Discretionary Grants Program Updates: The Equity Effect

Discretionary Grants Program Updates: The Equity Effect

As we share in our 2017 Annual Report, we spent much of the past year learning more about equity.  One of my many takeaways from this journey is that efforts to increase equity can have results that are better for everyone.  A wonderful article that illustrates this point well is The Curb-Cut Effect by Angela Glover Blackwell. The first “curb cuts,” installed in Berkeley in 1972, were intended to benefit people in wheelchairs, but also ended up helping people pushing carts to/from grocery stores or laundromats, travelers wheeling luggage, and parents pushing strollers.  This concept applies to some of the changes we have recently made in our Discretionary Grants program, inspired by our organizational equity assessment in 2017.  They are intended to make our processes easier to navigate, our applications easier to complete, and our decisions easier to understand… for everyone. 

We took a small step in this direction when we published a blog post in May 2017, which focused on de-mystifying the Discretionary Grants program.  All of the characteristics of “fundable” projects that were named in this post are now reflected in our updated program guidelines.  In the spirit of one of the program goals, “to build relationships with and support the work of a wider variety of health-focused organizations,” we have reduced the list of project types MeHAF will not fund, moving others to a frequently asked questions page.  This allows for greater program flexibility and opens the door to a conversation with the Program Officer for further consideration and discussion.  

Applicants will now able to submit their letter of inquiry (LOI) through our online grantmaking portal.  This change allows us to better track and analyze which applications are being funded and which are not.  This may help us identify and address unintended barriers to successfully competing for funding.  The move to make the process fully online will also reduce the time it takes to prepare an application because invited applicants will be able to access and review/edit their original online LOI responses rather than having to recreate them.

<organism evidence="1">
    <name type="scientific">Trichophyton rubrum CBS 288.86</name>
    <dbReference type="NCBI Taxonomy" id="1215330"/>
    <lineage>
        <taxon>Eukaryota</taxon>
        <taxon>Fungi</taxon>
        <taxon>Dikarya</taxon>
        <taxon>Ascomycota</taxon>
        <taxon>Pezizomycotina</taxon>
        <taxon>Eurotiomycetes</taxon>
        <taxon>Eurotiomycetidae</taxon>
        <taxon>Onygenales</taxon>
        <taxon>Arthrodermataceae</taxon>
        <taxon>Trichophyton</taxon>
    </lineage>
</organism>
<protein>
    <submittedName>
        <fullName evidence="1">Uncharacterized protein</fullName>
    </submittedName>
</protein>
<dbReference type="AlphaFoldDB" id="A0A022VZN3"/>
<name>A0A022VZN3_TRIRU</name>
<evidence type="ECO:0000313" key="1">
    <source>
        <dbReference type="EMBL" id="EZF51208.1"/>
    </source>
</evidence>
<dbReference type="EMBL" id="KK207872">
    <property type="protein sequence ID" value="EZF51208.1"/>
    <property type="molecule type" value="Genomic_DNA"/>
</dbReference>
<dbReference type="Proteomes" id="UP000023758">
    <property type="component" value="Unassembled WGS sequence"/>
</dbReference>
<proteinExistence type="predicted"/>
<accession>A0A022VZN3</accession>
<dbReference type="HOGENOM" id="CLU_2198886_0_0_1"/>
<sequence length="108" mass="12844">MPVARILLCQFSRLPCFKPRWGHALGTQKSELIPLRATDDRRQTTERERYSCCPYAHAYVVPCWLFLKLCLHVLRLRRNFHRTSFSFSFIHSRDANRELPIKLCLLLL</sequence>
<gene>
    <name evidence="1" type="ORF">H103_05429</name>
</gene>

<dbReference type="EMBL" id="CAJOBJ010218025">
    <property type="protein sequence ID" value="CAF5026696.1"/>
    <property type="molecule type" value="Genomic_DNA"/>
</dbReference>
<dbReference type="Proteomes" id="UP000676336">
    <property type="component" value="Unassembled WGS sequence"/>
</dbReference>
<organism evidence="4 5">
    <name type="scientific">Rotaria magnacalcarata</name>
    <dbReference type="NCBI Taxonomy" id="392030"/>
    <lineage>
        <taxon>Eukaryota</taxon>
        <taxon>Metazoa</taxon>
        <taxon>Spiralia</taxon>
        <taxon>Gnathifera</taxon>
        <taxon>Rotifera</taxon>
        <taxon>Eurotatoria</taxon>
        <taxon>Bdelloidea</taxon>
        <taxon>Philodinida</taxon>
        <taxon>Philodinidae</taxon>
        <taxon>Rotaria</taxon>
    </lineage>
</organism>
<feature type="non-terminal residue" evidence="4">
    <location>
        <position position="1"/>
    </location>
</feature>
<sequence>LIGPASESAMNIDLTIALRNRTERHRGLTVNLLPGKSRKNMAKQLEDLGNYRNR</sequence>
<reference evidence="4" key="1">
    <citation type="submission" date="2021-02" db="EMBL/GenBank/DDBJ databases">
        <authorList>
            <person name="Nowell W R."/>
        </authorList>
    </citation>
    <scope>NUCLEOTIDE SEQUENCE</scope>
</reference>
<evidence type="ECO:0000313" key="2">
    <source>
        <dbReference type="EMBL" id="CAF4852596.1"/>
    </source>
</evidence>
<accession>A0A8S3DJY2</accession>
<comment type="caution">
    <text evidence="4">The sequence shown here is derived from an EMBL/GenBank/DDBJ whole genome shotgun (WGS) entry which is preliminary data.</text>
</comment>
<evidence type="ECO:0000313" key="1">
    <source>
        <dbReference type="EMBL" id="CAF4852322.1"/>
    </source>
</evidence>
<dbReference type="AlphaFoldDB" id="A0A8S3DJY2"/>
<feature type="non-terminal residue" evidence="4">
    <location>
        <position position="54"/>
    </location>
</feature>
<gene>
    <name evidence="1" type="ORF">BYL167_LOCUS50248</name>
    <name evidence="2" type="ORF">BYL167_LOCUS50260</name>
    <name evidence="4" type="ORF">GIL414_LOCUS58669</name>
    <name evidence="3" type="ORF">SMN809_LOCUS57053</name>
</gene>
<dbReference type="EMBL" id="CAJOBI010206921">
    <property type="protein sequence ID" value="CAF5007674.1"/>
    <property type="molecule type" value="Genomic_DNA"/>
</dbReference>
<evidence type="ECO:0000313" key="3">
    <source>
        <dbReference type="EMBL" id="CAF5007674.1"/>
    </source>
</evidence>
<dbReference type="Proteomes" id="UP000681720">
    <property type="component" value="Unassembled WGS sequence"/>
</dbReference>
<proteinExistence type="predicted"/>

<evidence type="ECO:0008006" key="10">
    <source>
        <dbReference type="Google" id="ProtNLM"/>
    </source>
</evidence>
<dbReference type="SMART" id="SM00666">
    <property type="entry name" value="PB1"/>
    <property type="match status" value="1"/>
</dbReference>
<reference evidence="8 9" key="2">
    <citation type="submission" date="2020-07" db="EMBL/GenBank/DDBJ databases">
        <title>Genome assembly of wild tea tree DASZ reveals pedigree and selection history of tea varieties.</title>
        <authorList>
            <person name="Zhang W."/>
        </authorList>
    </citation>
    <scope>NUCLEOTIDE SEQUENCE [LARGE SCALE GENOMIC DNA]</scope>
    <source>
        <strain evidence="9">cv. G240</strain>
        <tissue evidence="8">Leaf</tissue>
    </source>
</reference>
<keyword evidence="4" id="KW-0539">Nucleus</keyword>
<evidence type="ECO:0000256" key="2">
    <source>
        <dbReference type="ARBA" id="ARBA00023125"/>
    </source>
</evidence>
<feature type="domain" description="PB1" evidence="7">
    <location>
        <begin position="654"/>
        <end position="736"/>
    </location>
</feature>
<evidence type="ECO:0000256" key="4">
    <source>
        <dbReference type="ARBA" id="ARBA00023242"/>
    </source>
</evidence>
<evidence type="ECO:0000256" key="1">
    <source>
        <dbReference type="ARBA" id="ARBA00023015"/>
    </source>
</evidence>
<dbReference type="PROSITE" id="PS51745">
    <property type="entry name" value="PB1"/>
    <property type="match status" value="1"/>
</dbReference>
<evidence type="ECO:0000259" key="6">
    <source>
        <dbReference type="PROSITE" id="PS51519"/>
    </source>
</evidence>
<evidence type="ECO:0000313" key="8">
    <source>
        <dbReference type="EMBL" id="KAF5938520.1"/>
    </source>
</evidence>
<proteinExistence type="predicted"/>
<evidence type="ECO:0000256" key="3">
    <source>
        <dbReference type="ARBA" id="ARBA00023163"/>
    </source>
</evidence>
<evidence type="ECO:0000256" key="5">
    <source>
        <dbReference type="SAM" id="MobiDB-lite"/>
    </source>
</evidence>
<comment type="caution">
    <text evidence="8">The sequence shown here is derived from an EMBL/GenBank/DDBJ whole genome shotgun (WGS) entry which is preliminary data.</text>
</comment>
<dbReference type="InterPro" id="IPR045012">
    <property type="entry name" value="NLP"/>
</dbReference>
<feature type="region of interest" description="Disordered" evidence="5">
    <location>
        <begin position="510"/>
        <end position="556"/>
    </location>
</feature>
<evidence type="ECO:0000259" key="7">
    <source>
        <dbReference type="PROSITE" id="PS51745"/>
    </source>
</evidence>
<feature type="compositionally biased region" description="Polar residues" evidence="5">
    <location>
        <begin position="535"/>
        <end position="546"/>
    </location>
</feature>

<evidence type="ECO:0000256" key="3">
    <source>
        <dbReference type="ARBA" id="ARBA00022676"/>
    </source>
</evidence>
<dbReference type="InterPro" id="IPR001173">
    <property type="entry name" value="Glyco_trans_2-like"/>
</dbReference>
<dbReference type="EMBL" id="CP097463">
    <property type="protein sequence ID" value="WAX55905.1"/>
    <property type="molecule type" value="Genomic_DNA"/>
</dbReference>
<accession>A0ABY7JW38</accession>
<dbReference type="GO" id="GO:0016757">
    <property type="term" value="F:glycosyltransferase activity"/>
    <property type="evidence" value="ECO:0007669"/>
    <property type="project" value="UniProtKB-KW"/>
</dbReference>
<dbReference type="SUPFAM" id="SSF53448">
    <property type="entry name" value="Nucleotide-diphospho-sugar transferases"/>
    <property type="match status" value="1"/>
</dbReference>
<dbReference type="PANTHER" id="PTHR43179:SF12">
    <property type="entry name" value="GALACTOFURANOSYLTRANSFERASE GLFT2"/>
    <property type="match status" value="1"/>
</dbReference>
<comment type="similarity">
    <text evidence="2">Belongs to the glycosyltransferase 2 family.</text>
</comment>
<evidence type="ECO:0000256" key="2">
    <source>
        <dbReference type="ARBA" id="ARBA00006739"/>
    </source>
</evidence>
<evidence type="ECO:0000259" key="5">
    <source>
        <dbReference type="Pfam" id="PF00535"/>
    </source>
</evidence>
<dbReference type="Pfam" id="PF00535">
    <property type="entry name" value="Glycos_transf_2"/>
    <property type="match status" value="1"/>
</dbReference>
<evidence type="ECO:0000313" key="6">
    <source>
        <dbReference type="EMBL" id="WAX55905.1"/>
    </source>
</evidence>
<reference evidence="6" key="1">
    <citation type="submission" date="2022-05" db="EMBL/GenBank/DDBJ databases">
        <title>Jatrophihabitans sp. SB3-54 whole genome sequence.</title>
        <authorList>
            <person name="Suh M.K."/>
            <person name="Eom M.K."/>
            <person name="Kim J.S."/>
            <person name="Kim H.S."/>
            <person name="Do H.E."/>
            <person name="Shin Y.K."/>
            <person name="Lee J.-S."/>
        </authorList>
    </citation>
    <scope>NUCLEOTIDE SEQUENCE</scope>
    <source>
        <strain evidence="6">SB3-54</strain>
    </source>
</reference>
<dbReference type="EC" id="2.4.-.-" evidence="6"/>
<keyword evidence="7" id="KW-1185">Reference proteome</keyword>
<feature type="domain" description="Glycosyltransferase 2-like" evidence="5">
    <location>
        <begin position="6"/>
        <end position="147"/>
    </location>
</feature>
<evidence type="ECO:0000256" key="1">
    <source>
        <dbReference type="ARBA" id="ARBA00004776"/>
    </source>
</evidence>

The intent of our Discretionary Grants program is to provide an accessible, low barrier, quick turnaround funding opportunity for our nonprofit partners.  With this in mind, we did a critical review of our Discretionary Grant application and reporting requirements.  The revised application has two primary questions.  The first is: “how will your proposed project focus on groups or populations that face disproportionate barriers to accessing health services and achieving the best possible health?”  The second provides an opportunity for applicants to tell us how their proposed project exemplifies one or more key characteristics (e.g., responds to an emerging issue, pilots a new or creative approach, supports the work of smaller organizations).

Similarly, we re-evaluated the final narrative report template to pare it back to a few key questions, essentially: what did you do, why did you do it, and what was the outcome? Because we still want to know how the project furthered your mission and priorities; what, if anything, you learned from the project that will inform your future work; and what, if any, aspect(s) of the project you plan to continue, Discretionary Grant recipients will also be asked to participate in a short, 30-minute debrief call with the Program Officer.  The following considerations factored into this change: often we schedule follow up calls with grantees anyway, debrief calls provide an additional opportunity for relationship building with the Program Officer, and debrief calls may be preferable for organizations whose leadership speaks English as a second language. 

As we pilot this new approach to our Discretionary Grants program, we invite and encourage you to share candid feedback with Program Officer Kathryn Rouillard at or by phone, (207) 620-8266 x 118.


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